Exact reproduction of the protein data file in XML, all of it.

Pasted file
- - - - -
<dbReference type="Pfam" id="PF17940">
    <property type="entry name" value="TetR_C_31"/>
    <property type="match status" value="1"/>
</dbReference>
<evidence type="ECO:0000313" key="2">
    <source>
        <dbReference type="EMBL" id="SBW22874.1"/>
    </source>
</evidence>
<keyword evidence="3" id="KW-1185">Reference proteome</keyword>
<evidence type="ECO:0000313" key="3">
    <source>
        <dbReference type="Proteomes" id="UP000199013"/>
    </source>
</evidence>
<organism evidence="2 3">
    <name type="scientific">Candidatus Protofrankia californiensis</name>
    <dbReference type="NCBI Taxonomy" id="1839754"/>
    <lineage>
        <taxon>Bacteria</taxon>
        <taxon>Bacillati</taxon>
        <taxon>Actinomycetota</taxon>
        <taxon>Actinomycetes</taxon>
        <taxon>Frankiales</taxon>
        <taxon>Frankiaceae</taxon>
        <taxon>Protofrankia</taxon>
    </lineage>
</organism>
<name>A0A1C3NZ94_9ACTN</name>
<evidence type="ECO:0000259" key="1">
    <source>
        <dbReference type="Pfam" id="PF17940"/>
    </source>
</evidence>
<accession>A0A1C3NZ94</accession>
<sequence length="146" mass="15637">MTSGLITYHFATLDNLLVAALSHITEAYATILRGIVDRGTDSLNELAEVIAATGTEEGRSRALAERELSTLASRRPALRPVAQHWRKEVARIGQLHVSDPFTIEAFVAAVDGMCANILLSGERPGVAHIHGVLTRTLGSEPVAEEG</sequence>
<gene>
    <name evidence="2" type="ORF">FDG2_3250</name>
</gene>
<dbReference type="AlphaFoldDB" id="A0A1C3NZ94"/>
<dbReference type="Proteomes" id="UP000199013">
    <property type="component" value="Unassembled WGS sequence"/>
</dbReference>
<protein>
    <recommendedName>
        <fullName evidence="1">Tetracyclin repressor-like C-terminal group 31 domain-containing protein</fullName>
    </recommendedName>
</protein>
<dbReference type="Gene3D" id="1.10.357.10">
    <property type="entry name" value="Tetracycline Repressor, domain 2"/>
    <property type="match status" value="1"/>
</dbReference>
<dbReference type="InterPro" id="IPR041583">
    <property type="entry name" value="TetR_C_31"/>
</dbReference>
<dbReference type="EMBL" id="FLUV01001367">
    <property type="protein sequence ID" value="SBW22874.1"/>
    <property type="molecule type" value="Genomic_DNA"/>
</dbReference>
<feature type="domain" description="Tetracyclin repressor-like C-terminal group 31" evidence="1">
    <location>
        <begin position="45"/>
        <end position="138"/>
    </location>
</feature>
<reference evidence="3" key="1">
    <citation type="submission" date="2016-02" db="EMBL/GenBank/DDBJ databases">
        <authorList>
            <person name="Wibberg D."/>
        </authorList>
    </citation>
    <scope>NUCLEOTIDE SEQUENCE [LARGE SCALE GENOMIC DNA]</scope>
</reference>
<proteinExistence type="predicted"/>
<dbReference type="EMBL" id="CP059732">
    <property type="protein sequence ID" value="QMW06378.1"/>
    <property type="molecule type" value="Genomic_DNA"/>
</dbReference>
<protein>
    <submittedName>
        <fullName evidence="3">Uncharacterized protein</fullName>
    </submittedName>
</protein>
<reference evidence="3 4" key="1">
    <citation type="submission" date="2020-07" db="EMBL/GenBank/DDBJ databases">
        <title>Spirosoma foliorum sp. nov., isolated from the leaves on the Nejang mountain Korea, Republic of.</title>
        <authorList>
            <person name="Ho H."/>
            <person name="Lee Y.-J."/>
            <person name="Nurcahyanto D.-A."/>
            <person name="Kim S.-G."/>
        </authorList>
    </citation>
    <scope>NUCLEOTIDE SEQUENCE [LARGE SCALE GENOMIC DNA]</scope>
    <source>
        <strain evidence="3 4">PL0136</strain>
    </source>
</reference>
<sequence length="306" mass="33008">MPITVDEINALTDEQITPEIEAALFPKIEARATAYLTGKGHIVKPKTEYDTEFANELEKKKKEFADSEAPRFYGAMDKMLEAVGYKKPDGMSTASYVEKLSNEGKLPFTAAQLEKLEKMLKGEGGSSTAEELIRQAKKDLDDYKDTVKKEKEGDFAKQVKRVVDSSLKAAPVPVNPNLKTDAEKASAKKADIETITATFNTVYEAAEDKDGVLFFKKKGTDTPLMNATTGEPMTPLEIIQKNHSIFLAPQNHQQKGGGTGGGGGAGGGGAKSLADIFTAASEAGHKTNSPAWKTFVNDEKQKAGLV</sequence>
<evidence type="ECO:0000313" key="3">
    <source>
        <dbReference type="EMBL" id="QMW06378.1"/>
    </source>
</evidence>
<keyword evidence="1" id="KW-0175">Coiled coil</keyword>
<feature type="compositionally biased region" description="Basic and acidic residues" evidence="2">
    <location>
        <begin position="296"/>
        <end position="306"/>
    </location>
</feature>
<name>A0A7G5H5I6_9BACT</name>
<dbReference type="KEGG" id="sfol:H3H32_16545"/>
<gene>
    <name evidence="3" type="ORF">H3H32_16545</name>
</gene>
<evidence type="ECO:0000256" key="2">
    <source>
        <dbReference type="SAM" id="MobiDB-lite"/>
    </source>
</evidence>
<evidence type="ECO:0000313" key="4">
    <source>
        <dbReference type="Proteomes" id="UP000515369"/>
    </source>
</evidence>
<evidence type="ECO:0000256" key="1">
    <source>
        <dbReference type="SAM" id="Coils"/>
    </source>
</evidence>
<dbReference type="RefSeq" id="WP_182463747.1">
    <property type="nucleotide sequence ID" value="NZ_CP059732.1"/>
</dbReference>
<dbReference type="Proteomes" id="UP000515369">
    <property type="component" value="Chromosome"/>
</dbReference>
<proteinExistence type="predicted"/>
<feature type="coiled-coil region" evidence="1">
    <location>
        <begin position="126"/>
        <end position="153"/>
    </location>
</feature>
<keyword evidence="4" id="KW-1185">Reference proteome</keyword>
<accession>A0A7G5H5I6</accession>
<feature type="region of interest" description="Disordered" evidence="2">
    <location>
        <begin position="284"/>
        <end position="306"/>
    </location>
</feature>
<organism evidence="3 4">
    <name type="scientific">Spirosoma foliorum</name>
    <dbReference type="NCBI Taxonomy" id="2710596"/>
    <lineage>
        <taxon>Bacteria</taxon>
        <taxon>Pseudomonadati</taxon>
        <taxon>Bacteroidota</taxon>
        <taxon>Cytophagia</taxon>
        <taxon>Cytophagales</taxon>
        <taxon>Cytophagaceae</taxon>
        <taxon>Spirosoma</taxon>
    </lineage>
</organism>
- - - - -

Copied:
<dbReference type="Pfam" id="PF17940">
    <property type="entry name" value="TetR_C_31"/>
    <property type="match status" value="1"/>
</dbReference>
<evidence type="ECO:0000313" key="2">
    <source>
        <dbReference type="EMBL" id="SBW22874.1"/>
    </source>
</evidence>
<keyword evidence="3" id="KW-1185">Reference proteome</keyword>
<evidence type="ECO:0000313" key="3">
    <source>
        <dbReference type="Proteomes" id="UP000199013"/>
    </source>
</evidence>
<organism evidence="2 3">
    <name type="scientific">Candidatus Protofrankia californiensis</name>
    <dbReference type="NCBI Taxonomy" id="1839754"/>
    <lineage>
        <taxon>Bacteria</taxon>
        <taxon>Bacillati</taxon>
        <taxon>Actinomycetota</taxon>
        <taxon>Actinomycetes</taxon>
        <taxon>Frankiales</taxon>
        <taxon>Frankiaceae</taxon>
        <taxon>Protofrankia</taxon>
    </lineage>
</organism>
<name>A0A1C3NZ94_9ACTN</name>
<evidence type="ECO:0000259" key="1">
    <source>
        <dbReference type="Pfam" id="PF17940"/>
    </source>
</evidence>
<accession>A0A1C3NZ94</accession>
<sequence length="146" mass="15637">MTSGLITYHFATLDNLLVAALSHITEAYATILRGIVDRGTDSLNELAEVIAATGTEEGRSRALAERELSTLASRRPALRPVAQHWRKEVARIGQLHVSDPFTIEAFVAAVDGMCANILLSGERPGVAHIHGVLTRTLGSEPVAEEG</sequence>
<gene>
    <name evidence="2" type="ORF">FDG2_3250</name>
</gene>
<dbReference type="AlphaFoldDB" id="A0A1C3NZ94"/>
<dbReference type="Proteomes" id="UP000199013">
    <property type="component" value="Unassembled WGS sequence"/>
</dbReference>
<protein>
    <recommendedName>
        <fullName evidence="1">Tetracyclin repressor-like C-terminal group 31 domain-containing protein</fullName>
    </recommendedName>
</protein>
<dbReference type="Gene3D" id="1.10.357.10">
    <property type="entry name" value="Tetracycline Repressor, domain 2"/>
    <property type="match status" value="1"/>
</dbReference>
<dbReference type="InterPro" id="IPR041583">
    <property type="entry name" value="TetR_C_31"/>
</dbReference>
<dbReference type="EMBL" id="FLUV01001367">
    <property type="protein sequence ID" value="SBW22874.1"/>
    <property type="molecule type" value="Genomic_DNA"/>
</dbReference>
<feature type="domain" description="Tetracyclin repressor-like C-terminal group 31" evidence="1">
    <location>
        <begin position="45"/>
        <end position="138"/>
    </location>
</feature>
<reference evidence="3" key="1">
    <citation type="submission" date="2016-02" db="EMBL/GenBank/DDBJ databases">
        <authorList>
            <person name="Wibberg D."/>
        </authorList>
    </citation>
    <scope>NUCLEOTIDE SEQUENCE [LARGE SCALE GENOMIC DNA]</scope>
</reference>
<proteinExistence type="predicted"/>
<dbReference type="EMBL" id="CP059732">
    <property type="protein sequence ID" value="QMW06378.1"/>
    <property type="molecule type" value="Genomic_DNA"/>
</dbReference>
<protein>
    <submittedName>
        <fullName evidence="3">Uncharacterized protein</fullName>
    </submittedName>
</protein>
<reference evidence="3 4" key="1">
    <citation type="submission" date="2020-07" db="EMBL/GenBank/DDBJ databases">
        <title>Spirosoma foliorum sp. nov., isolated from the leaves on the Nejang mountain Korea, Republic of.</title>
        <authorList>
            <person name="Ho H."/>
            <person name="Lee Y.-J."/>
            <person name="Nurcahyanto D.-A."/>
            <person name="Kim S.-G."/>
        </authorList>
    </citation>
    <scope>NUCLEOTIDE SEQUENCE [LARGE SCALE GENOMIC DNA]</scope>
    <source>
        <strain evidence="3 4">PL0136</strain>
    </source>
</reference>
<sequence length="306" mass="33008">MPITVDEINALTDEQITPEIEAALFPKIEARATAYLTGKGHIVKPKTEYDTEFANELEKKKKEFADSEAPRFYGAMDKMLEAVGYKKPDGMSTASYVEKLSNEGKLPFTAAQLEKLEKMLKGEGGSSTAEELIRQAKKDLDDYKDTVKKEKEGDFAKQVKRVVDSSLKAAPVPVNPNLKTDAEKASAKKADIETITATFNTVYEAAEDKDGVLFFKKKGTDTPLMNATTGEPMTPLEIIQKNHSIFLAPQNHQQKGGGTGGGGGAGGGGAKSLADIFTAASEAGHKTNSPAWKTFVNDEKQKAGLV</sequence>
<evidence type="ECO:0000313" key="3">
    <source>
        <dbReference type="EMBL" id="QMW06378.1"/>
    </source>
</evidence>
<keyword evidence="1" id="KW-0175">Coiled coil</keyword>
<feature type="compositionally biased region" description="Basic and acidic residues" evidence="2">
    <location>
        <begin position="296"/>
        <end position="306"/>
    </location>
</feature>
<name>A0A7G5H5I6_9BACT</name>
<dbReference type="KEGG" id="sfol:H3H32_16545"/>
<gene>
    <name evidence="3" type="ORF">H3H32_16545</name>
</gene>
<evidence type="ECO:0000256" key="2">
    <source>
        <dbReference type="SAM" id="MobiDB-lite"/>
    </source>
</evidence>
<evidence type="ECO:0000313" key="4">
    <source>
        <dbReference type="Proteomes" id="UP000515369"/>
    </source>
</evidence>
<evidence type="ECO:0000256" key="1">
    <source>
        <dbReference type="SAM" id="Coils"/>
    </source>
</evidence>
<dbReference type="RefSeq" id="WP_182463747.1">
    <property type="nucleotide sequence ID" value="NZ_CP059732.1"/>
</dbReference>
<dbReference type="Proteomes" id="UP000515369">
    <property type="component" value="Chromosome"/>
</dbReference>
<proteinExistence type="predicted"/>
<feature type="coiled-coil region" evidence="1">
    <location>
        <begin position="126"/>
        <end position="153"/>
    </location>
</feature>
<keyword evidence="4" id="KW-1185">Reference proteome</keyword>
<accession>A0A7G5H5I6</accession>
<feature type="region of interest" description="Disordered" evidence="2">
    <location>
        <begin position="284"/>
        <end position="306"/>
    </location>
</feature>
<organism evidence="3 4">
    <name type="scientific">Spirosoma foliorum</name>
    <dbReference type="NCBI Taxonomy" id="2710596"/>
    <lineage>
        <taxon>Bacteria</taxon>
        <taxon>Pseudomonadati</taxon>
        <taxon>Bacteroidota</taxon>
        <taxon>Cytophagia</taxon>
        <taxon>Cytophagales</taxon>
        <taxon>Cytophagaceae</taxon>
        <taxon>Spirosoma</taxon>
    </lineage>
</organism>